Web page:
Results for 'Violence'

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  1. Violence: Six Sideways Reflections.Slavoj Žižek - 2008 - Picador.
    Book synopsis: Philosopher, cultural critic, and agent provocateur Slavoj Žižek constructs a fascinating new framework to look at the forces of violence in our world. Using history, philosophy, books, movies, Lacanian psychiatry, and jokes, Slavoj Žižek examines the ways we perceive and misperceive violence. Drawing from his unique cultural vision, Žižek brings new light to the Paris riots of 2005; he questions the permissiveness of violence in philanthropy; in daring terms, he reflects on the powerful image and (...)
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  2.  13
    Violence: A Micro-Sociological Theory.Randall Collins - 2009 - Greenwood Publishing Group.
    In the popular misconception fostered by blockbuster action movies and best-selling thrillers--not to mention conventional explanations by social scientists--violence is easy under certain conditions, like poverty, racial or ideological hatreds, or family pathologies. Randall Collins challenges this view in Violence, arguing that violent confrontation goes against human physiological hardwiring. It is the exception, not the rule--regardless of the underlying conditions or motivations. -/- Collins gives a comprehensive explanation of violence and its dynamics, drawing upon video footage, cutting-edge (...)
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  3.  1
    Violence and Phenomenology.James Dodd - 2009 - Routledge.
    This book pursues the problem of whether violence can be understood to be constitutive of its own sense or meaning, as opposed to being merely instrumental. Dodd draws on the resources of phenomenological philosophy, and takes the form of a series of dialogues between figures both inside and outside of this tradition. The central figures considered include Carl von Clausewitz, Carl Schmitt, Hannah Arendt, Jean-Paul Sartre, Ernst Jünger, and Martin Heidegger, and the study concludes with an analysis of the (...)
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  4. Aftermath: Violence and the Remaking of a Self.Susan Brison - 2002 - Princeton University Press.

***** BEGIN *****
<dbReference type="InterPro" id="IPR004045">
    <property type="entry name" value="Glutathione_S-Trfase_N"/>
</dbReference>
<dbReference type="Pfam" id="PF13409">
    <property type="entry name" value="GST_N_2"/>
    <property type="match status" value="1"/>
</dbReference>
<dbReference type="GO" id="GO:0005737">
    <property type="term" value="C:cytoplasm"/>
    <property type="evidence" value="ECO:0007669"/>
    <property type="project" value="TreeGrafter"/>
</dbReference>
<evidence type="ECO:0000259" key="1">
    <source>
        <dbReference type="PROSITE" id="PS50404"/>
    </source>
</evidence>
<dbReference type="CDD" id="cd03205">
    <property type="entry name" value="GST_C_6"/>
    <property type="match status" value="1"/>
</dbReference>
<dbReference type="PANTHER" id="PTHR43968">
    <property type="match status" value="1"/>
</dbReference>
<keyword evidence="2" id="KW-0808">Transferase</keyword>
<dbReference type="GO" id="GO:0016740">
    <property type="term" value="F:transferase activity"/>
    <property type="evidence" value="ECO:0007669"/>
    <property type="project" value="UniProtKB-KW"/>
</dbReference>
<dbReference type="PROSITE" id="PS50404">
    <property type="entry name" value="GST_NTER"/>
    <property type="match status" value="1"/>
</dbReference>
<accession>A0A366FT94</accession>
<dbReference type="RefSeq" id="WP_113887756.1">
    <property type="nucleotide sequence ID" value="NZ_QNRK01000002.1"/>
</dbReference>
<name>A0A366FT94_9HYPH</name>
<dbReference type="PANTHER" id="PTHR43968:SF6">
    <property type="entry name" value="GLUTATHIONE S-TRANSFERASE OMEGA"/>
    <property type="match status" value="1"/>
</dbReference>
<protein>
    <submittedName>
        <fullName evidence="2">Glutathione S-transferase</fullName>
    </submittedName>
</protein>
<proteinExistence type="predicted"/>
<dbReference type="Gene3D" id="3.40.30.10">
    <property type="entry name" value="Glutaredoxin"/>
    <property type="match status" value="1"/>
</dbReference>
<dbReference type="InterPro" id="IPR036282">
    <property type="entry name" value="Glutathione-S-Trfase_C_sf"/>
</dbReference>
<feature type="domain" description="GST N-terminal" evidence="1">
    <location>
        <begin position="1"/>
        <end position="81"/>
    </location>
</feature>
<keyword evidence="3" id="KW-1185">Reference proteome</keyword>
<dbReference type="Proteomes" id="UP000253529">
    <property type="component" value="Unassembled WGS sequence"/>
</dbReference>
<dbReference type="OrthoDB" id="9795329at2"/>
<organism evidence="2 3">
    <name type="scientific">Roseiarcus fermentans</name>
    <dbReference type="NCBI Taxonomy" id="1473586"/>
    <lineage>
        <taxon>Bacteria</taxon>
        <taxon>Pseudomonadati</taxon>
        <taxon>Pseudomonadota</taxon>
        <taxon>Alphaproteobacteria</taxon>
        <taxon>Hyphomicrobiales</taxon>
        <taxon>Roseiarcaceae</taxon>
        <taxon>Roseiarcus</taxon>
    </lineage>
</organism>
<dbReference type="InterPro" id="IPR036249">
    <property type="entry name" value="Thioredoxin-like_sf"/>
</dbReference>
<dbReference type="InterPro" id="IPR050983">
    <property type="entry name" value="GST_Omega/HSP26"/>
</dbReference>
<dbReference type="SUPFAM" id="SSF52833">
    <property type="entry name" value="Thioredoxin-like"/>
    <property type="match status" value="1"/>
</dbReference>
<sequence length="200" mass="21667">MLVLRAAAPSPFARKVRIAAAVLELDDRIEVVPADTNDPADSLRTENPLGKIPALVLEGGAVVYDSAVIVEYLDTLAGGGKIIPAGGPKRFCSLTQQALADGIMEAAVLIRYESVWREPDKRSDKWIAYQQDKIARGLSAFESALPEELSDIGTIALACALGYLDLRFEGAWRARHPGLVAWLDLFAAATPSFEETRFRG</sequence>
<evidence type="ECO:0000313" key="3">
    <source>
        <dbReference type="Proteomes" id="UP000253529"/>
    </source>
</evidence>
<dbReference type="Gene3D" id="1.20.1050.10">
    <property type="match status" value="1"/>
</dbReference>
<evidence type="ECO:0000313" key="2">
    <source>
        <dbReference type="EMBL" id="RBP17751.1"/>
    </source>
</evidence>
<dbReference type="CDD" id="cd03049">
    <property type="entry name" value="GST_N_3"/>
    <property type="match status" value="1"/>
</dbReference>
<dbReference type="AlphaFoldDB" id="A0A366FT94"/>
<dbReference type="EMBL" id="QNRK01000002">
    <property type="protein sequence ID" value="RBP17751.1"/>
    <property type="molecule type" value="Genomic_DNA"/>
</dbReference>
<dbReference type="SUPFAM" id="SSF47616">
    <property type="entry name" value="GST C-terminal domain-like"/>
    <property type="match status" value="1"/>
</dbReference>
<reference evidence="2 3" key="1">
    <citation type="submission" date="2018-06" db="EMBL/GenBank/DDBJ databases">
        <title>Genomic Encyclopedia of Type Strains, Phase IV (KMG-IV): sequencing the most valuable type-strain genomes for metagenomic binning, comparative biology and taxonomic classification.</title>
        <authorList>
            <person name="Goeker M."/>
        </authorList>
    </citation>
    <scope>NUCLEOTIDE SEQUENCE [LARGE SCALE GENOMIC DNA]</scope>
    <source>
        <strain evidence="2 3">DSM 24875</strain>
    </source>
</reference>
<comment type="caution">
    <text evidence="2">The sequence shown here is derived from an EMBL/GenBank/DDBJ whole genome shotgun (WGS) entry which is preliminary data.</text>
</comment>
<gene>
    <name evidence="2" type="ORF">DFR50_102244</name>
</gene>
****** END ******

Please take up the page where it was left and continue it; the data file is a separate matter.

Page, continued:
Violence and the Remaking of a Self Susan J. Brison. Political activism (including lobbying for new legislation, speaking out, educating others, helping survivors) can also help to undo the double bind of self-blame versus helplessness.
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  5.  47
    Understanding Violence: The Intertwining of Morality, Religion and Violence: A Philosophical Stance.Lorenzo Magnani - 2011 - Springer Verlag.
    This volume sets out to give a philosophical "applied" account of violence, engaged with both empirical and theoretical debates in other disciplines such as cognitive science, sociology, psychiatry, anthropology, political theory, ...
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  6.  30
    Violence and Selfhood.James Mensch - 2013 - Human Studies 36 (1):25-41.
    Is violence senseless or is it at the origin of sense? Does its destruction of meaning disclose ourselves as the origin of meaning? Or is it the case that it leaves in its wake only a barren field? Does it result in renewal or only in a sense of dead loss? To answer these questions, I shall look at James Dodd’s, Hegel’s, and Carl Schmitt’s accounts of the creative power of violence—particularly with regard to its ability to give (...)
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  7. The Letter of Violence: Essays on Narrative, Ethics, and Politics.Idelber Avelar - 2004 - Palgrave-Macmillan.
    This book traces the theory of violence from nineteenth-century symmetrical warfare through today's warfare of electronics and unbalanced numbers. Surveying such luminaries as Walter Benjamin, Frantz Fanon, Hannah Arendt, Paul Virilio, and Jacques Derrida, Avelar also offers a discussion of theories of torture and confession, the work of Roman Polanski and Borges, and a meditation on the rise of the novel in Colombia.
     
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  8. The Violence of Silencing.Barrett Emerick - 2019 - In Jennifer Kling (ed.), Pacifism, Politics, and Feminism: Intersections and Innovations. Brill.
    I argue that silencing (the act of preventing someone from communicating, broadly construed) can be an act of both interpersonal and institutional violence. My argument has two main steps. First, I follow others in analyzing violence as violation of integrity and show that undermining someone’s capacities as a knower can be such a violation. Second, I argue that silencing someone can violate their epistemic capacities in that way. I conclude by exploring when silencing someone might be morally justifiable, (...)